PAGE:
Source is a project “designed to amplify the impact of journalism code.” In other words, the Source team strives to make the code behind good journalism more visible, whether that code creates a digital narrative exploring Mars, rescues data from hostile governments, or powers a World Series simulator.
In other words, Source promotes not just the code, but the community behind it. And that mission manifests itself in a number of ways, from hosting a list of code-adjacent journalism jobs, to its extensive catalogue of articles and guides.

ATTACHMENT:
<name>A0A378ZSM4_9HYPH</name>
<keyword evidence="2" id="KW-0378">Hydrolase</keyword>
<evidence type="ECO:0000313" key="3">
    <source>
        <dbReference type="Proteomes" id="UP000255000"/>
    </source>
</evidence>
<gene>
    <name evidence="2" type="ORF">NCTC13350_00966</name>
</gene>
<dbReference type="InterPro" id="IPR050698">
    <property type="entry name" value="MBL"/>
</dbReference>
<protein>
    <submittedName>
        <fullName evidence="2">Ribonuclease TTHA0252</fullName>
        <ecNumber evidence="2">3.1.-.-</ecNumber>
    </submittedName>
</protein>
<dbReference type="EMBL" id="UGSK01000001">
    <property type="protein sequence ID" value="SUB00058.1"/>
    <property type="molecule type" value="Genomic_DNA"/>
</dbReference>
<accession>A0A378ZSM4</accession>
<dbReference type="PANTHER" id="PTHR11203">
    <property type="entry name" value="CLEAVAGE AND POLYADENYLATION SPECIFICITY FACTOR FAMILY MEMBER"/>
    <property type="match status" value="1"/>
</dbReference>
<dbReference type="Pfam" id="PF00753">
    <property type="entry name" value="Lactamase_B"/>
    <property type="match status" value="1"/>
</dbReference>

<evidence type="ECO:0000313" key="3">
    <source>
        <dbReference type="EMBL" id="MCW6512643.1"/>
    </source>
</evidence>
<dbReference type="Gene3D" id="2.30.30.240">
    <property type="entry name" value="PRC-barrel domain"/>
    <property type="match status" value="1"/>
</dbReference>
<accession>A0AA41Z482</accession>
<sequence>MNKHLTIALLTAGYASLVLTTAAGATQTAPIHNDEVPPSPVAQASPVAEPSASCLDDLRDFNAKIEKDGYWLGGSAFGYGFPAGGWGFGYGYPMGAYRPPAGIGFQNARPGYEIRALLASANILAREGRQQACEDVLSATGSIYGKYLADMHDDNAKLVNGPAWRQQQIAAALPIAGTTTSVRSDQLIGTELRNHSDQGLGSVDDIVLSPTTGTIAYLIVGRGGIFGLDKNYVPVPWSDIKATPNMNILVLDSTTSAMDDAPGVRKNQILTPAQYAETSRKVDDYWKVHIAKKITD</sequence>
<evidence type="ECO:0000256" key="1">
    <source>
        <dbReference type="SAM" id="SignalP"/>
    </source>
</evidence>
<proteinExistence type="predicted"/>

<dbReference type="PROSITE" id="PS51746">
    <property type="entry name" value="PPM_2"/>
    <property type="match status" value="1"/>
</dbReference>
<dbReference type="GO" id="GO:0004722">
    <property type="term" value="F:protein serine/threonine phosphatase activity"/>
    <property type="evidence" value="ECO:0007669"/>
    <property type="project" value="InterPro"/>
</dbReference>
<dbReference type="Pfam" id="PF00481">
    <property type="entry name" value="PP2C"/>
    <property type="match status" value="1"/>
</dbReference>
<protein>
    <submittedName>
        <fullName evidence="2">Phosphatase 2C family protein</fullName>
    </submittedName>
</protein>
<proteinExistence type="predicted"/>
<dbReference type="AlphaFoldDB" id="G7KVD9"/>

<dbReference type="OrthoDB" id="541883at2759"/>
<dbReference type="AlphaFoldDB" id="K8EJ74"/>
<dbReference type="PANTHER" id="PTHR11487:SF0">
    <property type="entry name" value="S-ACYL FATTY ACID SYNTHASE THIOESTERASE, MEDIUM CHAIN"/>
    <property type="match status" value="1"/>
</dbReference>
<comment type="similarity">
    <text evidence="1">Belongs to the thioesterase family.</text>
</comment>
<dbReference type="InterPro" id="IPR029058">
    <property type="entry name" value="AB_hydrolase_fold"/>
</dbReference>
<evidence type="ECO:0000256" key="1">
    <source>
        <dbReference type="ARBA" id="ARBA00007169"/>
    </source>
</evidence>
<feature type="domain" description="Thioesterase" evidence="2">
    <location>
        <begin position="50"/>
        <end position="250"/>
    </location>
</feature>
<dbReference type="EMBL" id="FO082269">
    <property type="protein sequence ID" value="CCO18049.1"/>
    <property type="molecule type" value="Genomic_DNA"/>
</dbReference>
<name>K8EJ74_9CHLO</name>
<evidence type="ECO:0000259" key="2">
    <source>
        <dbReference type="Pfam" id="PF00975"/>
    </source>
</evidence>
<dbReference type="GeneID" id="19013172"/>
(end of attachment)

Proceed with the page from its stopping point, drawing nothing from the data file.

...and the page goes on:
The Source team asked me to join them for a month-long design sprint. Early on, we adopted a prototype-focused design process—we were moving quickly, so the design had to keep up with us. Throughout that month, I worked closely alongside leads Ryan Pitts and Erin Kissane, iterating quickly on design concepts to finalize a design that better reflected Source’s community.
(One of the best things about using code as a design tool is there’s plenty of time to tinker with fun interaction details.)
The result of that design sprint? A refreshed look for Source, one that better highlights the code—and the people—behind the news we read.
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